Institutional Investor’s Alpha magazine came out with its annual list of the highest paid hedge fund managers today and if you were hoping the bask in the reflected glow of a staggeringly humongous pile of money, you'll be sorely disappointed. This year's haul is more like that pile of lose change you keep on your dresser drawer alongside pocket lint and receipts you're too lazy to just throw out.
How bad was it? The 25 hedge fund managers on our 14th annual Rich List made a paltry $11.62 billion combined, barely half of the $21.15 billion the top 25 gained the previous year and roughly equal to what they book home during nightmarish 2008. The average earnings were just $467 million last year, down from $846 million in 2013, while the median earner made $400 million, down from $465 million the previous year.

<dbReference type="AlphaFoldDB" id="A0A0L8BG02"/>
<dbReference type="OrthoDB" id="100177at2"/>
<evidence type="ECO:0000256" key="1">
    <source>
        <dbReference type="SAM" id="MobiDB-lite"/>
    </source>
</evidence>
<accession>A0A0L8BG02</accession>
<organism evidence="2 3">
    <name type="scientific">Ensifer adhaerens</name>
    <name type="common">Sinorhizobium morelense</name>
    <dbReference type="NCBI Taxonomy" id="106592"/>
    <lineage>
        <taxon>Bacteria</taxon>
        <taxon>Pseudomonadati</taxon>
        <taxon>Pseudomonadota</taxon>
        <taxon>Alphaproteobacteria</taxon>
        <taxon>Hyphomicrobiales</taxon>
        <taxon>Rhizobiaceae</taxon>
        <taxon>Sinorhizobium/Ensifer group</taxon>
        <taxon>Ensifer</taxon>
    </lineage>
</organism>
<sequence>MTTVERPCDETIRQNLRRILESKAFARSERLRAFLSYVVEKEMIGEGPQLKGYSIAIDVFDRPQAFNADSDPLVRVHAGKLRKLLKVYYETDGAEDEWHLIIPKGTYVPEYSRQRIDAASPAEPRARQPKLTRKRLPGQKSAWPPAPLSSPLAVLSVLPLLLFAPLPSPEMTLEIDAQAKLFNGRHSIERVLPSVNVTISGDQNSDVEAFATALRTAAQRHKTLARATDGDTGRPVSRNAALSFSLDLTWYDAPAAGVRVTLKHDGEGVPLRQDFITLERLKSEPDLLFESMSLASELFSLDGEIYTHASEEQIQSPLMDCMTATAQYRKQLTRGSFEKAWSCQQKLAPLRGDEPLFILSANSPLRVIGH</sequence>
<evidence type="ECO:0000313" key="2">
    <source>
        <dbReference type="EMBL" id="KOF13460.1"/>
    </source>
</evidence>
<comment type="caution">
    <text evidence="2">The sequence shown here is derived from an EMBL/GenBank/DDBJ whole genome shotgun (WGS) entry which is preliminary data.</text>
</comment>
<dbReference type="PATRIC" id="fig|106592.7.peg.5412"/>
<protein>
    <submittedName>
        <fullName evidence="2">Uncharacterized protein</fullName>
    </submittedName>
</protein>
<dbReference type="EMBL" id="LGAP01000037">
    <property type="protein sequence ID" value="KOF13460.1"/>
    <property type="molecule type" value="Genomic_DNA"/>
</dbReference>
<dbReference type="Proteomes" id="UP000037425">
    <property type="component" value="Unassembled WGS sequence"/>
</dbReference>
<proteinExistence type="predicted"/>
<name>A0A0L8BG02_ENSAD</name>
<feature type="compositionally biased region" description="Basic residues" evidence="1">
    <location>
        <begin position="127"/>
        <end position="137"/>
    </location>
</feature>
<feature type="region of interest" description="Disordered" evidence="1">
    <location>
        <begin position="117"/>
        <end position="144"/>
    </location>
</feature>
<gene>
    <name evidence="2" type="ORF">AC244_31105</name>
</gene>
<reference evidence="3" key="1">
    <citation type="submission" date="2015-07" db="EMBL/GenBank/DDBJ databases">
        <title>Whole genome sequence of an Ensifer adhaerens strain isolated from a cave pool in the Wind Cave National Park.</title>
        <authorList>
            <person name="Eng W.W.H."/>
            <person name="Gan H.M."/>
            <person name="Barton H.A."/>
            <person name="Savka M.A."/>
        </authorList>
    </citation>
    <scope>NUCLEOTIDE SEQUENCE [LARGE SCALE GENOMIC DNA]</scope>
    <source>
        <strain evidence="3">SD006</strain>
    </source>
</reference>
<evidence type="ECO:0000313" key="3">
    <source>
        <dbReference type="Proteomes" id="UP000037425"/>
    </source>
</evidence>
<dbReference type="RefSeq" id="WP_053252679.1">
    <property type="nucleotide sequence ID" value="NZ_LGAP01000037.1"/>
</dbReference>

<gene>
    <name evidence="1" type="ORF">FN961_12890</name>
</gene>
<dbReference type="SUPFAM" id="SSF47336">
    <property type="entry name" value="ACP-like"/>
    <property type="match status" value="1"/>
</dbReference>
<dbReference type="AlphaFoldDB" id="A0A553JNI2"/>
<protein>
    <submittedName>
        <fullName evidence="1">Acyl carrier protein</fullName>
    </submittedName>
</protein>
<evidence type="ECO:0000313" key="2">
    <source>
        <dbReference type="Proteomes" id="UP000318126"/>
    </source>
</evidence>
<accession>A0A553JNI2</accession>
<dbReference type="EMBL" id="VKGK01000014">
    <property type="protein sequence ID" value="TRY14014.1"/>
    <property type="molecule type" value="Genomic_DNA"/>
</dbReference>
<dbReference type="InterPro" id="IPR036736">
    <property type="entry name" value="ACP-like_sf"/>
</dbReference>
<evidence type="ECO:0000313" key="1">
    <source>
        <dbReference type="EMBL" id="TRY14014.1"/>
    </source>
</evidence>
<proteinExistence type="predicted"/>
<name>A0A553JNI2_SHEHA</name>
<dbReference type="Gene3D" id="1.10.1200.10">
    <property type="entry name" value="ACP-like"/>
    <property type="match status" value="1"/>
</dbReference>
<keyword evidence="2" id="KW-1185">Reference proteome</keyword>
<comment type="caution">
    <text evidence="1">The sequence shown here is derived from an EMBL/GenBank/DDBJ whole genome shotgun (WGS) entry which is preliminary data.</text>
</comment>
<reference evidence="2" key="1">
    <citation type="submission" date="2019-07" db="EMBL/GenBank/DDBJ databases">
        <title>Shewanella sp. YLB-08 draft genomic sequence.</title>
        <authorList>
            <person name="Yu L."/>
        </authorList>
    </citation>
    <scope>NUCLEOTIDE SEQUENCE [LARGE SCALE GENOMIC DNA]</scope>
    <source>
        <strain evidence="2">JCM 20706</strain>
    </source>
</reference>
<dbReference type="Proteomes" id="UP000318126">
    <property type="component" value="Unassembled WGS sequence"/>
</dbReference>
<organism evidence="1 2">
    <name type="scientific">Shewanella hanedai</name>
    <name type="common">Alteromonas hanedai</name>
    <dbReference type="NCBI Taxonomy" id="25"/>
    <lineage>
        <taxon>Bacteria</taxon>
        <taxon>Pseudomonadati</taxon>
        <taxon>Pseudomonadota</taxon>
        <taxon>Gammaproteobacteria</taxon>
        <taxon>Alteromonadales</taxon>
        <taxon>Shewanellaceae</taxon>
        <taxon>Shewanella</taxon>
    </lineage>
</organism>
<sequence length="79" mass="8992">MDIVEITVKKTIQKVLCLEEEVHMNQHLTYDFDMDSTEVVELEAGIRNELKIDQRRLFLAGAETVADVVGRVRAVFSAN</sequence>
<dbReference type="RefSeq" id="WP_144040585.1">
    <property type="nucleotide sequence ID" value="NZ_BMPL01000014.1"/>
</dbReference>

What's more, to crack the Top 25 one only needed to take home a mere $175 million and to clock in at number one? $1.3 billion versus last year's $3.5 billion. Herewith, the sorry state of affairs:
25. Jeffrey Ubben, ValueAct Capital Management, $175 million
10. Charles (Chase) Coleman III, Tiger Global Management, $425 million
9. O. Andreas Halvorsen, Viking Global Investors, $450 million
8. David Shaw, DE Shaw Group, $530 million
7. Larry Robbins, Glenview Capital Management, $570 million
6. Michael Platt, BlueCrest Capital Management, $800 million
5. Israel (Izzy) Englander, Millenium Management, $900 million
4. William Ackman, Pershing Square Capital Management, $950 million
3. Raymond Dalio, Bridgewater Associates, $1.1 billion
2. James Simons, Renaissance Technologies, $1.2 billion
1. Kenneth Griffin Citadel, $1.3 billion
The one shining spot here is that the second best paid manager, once again, is retired guy Jim Simons.